Home > Uncategorized > No Surprise: In the End, Charters, Private Schools Win, Public Schools Lose in GOP Tax Bill

No Surprise: In the End, Charters, Private Schools Win, Public Schools Lose in GOP Tax Bill

December 21, 2017

There is a series of shaggy dog stories that open with a person telling an crusty old Mainer about a series of woes only to have the old timer reply, “it could have been worse” and follow that response with an even more horrific tale. After reading a story summarizing the GOP tax bill in today’s Education Week, my only thought was “it could have been worse”… but not by much. The Education Week article offered “Four things for Educators to Know About the Tax Bill Congress Just Passed”, which are paraphrased below:

  1. Public education will be more costly for affluent parents
  2. Teachers will still be able to deduct $250 for their out of pocket costs
  3. Private schools will be less costly for affluent parents
  4. Public school debt service will be costlier, private school debt will be cheaper

The net effect of the GOP bill’s $10,000 limit on state and local tax deductions will be an increased unwillingness on the part of affluent taxpayers to shrug off state and local tax increases, and those taxes are the predominant source of public school funding. When that is combined with the opportunity for those same parents to shelter funds for private schools— including parochial schools— it increases the likelihood that the most affluent parents might be inclined to enroll their children in private schools and vote against increases in funding for public education.

There is also some arcane but substantial changes to the way debt is paid for, changes that will adversely impact on public schools and help charter schools. Here’s a brief description of those changes:

The final bill headed to Trump would end what are known as qualified school construction bonds and Qualified Zone Academy Bonds, which are tax-advantaged tools that can help reduce total capital costs for schools—the latter are particularly important to charter schools. However, charter advocates have praised the bill for preserving Private Activity Bonds, which provide special finacing for certain projects.

Also, the bill would end advance refunding bonds, which are used to pay down long-term debt at reduced costs. K-12 business officials say getting rid of these would rob them of a helpful fiscal tool.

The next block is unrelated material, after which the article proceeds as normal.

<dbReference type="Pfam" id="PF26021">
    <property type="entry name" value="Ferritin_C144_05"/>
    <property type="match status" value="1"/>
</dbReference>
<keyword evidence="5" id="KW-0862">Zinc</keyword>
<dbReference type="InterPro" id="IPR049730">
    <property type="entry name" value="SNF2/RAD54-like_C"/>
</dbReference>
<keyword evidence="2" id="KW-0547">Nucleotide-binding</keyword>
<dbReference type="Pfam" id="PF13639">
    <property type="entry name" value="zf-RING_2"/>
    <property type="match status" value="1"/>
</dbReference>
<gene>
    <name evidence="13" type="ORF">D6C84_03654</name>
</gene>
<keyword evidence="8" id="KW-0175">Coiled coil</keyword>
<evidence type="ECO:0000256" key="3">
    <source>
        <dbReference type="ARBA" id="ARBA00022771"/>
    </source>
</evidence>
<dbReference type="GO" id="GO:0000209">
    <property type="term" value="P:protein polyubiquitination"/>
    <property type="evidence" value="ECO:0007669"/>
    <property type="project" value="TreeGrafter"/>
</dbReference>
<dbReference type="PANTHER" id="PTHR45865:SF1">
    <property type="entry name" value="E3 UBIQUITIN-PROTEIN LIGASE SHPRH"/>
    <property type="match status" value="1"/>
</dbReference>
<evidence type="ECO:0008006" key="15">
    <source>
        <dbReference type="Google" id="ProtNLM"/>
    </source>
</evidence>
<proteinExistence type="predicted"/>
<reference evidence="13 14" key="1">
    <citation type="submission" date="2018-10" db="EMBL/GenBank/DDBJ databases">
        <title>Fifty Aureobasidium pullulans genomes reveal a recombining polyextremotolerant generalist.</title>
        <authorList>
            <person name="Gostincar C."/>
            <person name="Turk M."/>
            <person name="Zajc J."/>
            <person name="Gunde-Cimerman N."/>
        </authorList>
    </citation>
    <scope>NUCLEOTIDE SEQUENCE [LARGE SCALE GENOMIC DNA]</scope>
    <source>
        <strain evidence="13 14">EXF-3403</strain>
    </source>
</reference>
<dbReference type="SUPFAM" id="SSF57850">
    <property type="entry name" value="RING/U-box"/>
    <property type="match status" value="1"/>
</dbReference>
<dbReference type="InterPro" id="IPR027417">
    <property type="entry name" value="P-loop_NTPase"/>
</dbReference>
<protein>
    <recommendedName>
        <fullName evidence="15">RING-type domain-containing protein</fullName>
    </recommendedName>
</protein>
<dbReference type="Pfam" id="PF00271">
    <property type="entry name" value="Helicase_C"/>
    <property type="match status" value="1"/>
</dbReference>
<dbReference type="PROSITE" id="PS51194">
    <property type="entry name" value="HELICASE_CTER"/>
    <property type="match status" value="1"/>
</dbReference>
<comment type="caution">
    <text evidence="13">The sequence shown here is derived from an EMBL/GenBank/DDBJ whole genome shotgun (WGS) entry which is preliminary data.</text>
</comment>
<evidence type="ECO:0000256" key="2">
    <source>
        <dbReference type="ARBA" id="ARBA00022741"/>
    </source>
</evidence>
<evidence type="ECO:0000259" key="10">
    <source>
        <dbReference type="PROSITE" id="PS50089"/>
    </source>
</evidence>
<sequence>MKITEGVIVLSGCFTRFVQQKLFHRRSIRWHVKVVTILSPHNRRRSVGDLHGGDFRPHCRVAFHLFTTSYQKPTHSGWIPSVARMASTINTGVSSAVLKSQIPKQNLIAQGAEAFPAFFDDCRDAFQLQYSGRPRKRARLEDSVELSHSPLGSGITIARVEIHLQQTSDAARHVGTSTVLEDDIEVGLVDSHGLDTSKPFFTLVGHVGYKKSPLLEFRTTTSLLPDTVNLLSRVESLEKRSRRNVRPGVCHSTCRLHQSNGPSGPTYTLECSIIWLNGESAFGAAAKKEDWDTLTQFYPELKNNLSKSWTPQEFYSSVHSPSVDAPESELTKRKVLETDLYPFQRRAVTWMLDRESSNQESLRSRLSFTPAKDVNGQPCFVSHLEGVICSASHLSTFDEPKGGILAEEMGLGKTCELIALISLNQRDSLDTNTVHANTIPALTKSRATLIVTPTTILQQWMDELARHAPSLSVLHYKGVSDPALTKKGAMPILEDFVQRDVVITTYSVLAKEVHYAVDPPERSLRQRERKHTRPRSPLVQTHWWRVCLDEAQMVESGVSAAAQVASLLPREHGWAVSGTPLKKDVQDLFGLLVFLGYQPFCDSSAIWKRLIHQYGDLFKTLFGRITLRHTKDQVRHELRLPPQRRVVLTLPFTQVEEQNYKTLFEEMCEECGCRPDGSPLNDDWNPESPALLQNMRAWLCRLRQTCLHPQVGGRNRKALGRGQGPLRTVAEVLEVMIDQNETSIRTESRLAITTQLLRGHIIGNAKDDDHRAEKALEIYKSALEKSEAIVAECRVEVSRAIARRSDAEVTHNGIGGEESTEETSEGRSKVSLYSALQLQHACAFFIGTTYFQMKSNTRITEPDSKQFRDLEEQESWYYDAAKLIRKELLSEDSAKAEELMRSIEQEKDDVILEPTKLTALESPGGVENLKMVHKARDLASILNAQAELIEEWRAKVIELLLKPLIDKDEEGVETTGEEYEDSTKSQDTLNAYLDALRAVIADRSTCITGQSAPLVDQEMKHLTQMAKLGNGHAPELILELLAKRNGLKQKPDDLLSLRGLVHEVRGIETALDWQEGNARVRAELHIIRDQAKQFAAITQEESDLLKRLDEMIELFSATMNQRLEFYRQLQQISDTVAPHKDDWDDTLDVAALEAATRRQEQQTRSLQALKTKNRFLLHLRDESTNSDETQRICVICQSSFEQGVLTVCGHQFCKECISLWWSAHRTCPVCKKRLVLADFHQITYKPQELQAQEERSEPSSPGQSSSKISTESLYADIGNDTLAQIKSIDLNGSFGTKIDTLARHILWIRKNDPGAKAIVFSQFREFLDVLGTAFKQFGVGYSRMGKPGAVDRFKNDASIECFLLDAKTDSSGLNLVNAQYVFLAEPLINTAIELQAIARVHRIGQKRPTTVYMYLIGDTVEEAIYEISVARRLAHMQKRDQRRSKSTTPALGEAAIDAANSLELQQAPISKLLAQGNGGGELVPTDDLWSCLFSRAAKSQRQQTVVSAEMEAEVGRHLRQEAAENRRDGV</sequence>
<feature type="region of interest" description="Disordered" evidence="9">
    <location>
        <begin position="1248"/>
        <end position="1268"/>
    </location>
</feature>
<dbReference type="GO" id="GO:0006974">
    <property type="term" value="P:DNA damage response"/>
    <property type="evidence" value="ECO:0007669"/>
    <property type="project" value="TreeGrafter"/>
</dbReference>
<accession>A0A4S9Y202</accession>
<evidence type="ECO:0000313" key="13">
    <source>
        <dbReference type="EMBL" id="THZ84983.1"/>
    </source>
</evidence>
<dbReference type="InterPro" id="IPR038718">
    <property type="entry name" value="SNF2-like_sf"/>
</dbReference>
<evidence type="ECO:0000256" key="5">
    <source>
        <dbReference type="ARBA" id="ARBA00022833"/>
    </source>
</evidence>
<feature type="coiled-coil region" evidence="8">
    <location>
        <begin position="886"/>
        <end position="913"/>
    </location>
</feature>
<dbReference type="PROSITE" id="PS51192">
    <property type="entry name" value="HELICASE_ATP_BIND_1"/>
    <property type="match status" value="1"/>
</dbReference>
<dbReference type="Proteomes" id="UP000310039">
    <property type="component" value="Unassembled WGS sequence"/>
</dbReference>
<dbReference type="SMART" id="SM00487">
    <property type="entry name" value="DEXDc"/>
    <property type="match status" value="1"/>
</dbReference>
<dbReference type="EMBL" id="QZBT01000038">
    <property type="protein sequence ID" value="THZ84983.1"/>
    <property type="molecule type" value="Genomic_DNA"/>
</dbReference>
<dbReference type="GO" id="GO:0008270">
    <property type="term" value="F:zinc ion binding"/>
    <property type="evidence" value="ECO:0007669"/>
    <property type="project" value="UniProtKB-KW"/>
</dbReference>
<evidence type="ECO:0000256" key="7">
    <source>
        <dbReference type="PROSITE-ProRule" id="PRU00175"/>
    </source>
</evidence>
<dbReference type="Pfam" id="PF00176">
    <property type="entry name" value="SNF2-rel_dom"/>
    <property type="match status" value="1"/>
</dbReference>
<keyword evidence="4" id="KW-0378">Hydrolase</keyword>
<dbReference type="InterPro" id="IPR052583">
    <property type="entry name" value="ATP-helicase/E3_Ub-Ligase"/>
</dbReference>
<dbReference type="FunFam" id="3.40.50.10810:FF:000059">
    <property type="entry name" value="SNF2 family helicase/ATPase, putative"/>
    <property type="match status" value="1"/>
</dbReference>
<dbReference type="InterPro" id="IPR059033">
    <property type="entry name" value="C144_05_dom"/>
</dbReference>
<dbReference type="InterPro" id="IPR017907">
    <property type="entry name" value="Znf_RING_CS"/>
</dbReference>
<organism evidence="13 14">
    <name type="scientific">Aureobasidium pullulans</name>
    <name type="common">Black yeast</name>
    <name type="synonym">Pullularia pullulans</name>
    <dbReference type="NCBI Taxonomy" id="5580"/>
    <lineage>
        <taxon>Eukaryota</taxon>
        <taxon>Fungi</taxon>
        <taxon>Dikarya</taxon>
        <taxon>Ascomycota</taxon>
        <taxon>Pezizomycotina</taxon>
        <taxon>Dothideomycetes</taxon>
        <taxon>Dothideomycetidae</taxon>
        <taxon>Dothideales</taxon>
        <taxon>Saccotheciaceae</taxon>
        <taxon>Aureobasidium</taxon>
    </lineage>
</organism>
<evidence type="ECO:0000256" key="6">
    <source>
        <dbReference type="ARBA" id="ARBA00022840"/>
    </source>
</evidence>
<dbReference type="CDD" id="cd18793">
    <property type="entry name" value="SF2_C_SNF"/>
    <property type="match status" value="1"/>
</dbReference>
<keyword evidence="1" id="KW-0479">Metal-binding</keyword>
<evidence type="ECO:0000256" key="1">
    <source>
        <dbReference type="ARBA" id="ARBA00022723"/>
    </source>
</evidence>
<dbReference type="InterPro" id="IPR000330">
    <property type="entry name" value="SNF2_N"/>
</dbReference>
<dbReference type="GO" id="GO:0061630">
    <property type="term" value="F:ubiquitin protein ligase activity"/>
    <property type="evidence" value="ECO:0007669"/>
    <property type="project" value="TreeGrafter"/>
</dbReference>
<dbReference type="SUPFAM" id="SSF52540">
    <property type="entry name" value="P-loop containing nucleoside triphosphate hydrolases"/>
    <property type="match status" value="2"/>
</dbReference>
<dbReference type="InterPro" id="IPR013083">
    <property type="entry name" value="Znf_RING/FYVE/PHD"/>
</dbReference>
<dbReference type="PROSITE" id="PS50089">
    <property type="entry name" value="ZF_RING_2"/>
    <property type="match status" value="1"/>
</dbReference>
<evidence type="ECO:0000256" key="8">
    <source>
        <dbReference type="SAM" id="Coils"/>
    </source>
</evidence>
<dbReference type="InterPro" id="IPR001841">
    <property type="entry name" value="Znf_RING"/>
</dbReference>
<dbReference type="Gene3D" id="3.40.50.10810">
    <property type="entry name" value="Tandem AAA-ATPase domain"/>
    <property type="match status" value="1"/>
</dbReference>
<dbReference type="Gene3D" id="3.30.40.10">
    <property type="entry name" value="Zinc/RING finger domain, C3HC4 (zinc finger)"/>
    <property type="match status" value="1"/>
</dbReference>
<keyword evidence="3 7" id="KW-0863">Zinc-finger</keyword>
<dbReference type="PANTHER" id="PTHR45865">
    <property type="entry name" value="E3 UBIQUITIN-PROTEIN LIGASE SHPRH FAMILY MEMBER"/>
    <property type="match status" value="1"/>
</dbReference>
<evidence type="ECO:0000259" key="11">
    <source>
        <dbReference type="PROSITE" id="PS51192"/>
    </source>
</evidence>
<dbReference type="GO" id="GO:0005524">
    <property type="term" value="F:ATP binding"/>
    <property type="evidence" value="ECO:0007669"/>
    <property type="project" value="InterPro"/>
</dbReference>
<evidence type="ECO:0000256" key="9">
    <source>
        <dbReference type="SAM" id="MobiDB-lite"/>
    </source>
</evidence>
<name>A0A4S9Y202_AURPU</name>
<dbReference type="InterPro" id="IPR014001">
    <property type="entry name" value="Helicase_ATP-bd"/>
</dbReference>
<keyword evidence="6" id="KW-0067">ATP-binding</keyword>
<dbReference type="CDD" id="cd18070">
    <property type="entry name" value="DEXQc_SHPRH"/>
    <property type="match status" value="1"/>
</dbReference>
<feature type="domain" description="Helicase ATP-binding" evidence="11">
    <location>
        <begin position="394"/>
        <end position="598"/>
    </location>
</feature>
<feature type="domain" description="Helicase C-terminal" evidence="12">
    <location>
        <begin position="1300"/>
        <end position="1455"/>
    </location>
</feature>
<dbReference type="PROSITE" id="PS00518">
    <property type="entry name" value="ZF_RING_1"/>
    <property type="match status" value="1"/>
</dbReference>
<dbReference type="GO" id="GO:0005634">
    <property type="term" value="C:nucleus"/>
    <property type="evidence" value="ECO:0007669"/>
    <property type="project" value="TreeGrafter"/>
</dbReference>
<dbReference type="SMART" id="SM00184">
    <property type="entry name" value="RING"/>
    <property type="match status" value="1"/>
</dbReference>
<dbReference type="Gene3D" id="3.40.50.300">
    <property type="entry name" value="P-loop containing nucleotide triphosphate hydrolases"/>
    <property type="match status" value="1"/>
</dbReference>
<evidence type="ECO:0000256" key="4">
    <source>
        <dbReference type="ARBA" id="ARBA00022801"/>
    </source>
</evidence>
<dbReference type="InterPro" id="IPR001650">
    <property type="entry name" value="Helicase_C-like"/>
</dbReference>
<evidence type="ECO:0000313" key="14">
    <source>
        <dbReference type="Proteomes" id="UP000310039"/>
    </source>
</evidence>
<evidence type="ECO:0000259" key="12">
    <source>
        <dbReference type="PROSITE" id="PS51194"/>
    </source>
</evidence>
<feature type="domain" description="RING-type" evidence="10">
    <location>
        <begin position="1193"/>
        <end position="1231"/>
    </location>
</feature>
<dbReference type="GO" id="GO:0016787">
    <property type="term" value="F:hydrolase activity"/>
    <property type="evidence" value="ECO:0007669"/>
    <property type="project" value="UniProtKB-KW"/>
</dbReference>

But teachers will still be able to deduct $250 for the supplies they provide for their children because their local school district budgets have been slashed over the past decade.

But, as noted in earlier posts, it could have been worse. ALL local and state tax deductions could have been lost. Homeschooling parents as well as private school parents could have sheltered their costs for education. Teachers could have lost their deductions. And private schools could have continued benefitting from qualified school construction bonds and Qualified Zone Academy Bonds.

But here’s the really bad news: thing are going to get worse for public education. Why? Because the real damage to public schools won’t happen until the GOP determines that revenues are not flowing in the way their economic models predicted and they must, therefore, cut the safety net even more than they have already by failing to fund CHIP and cutting back on other programs that support children raised in poverty.

The only hopeful news is that the inevitable cuts to “entitlements” like social security, Medicaid and Medicare might cause voters to wake up to the fact that government programs like these are essential to them and aren’t for “other people”. And as government programs are diminished there might be a recognition that government ISN’T the problem… and the relentless greed of the .1% is.

 

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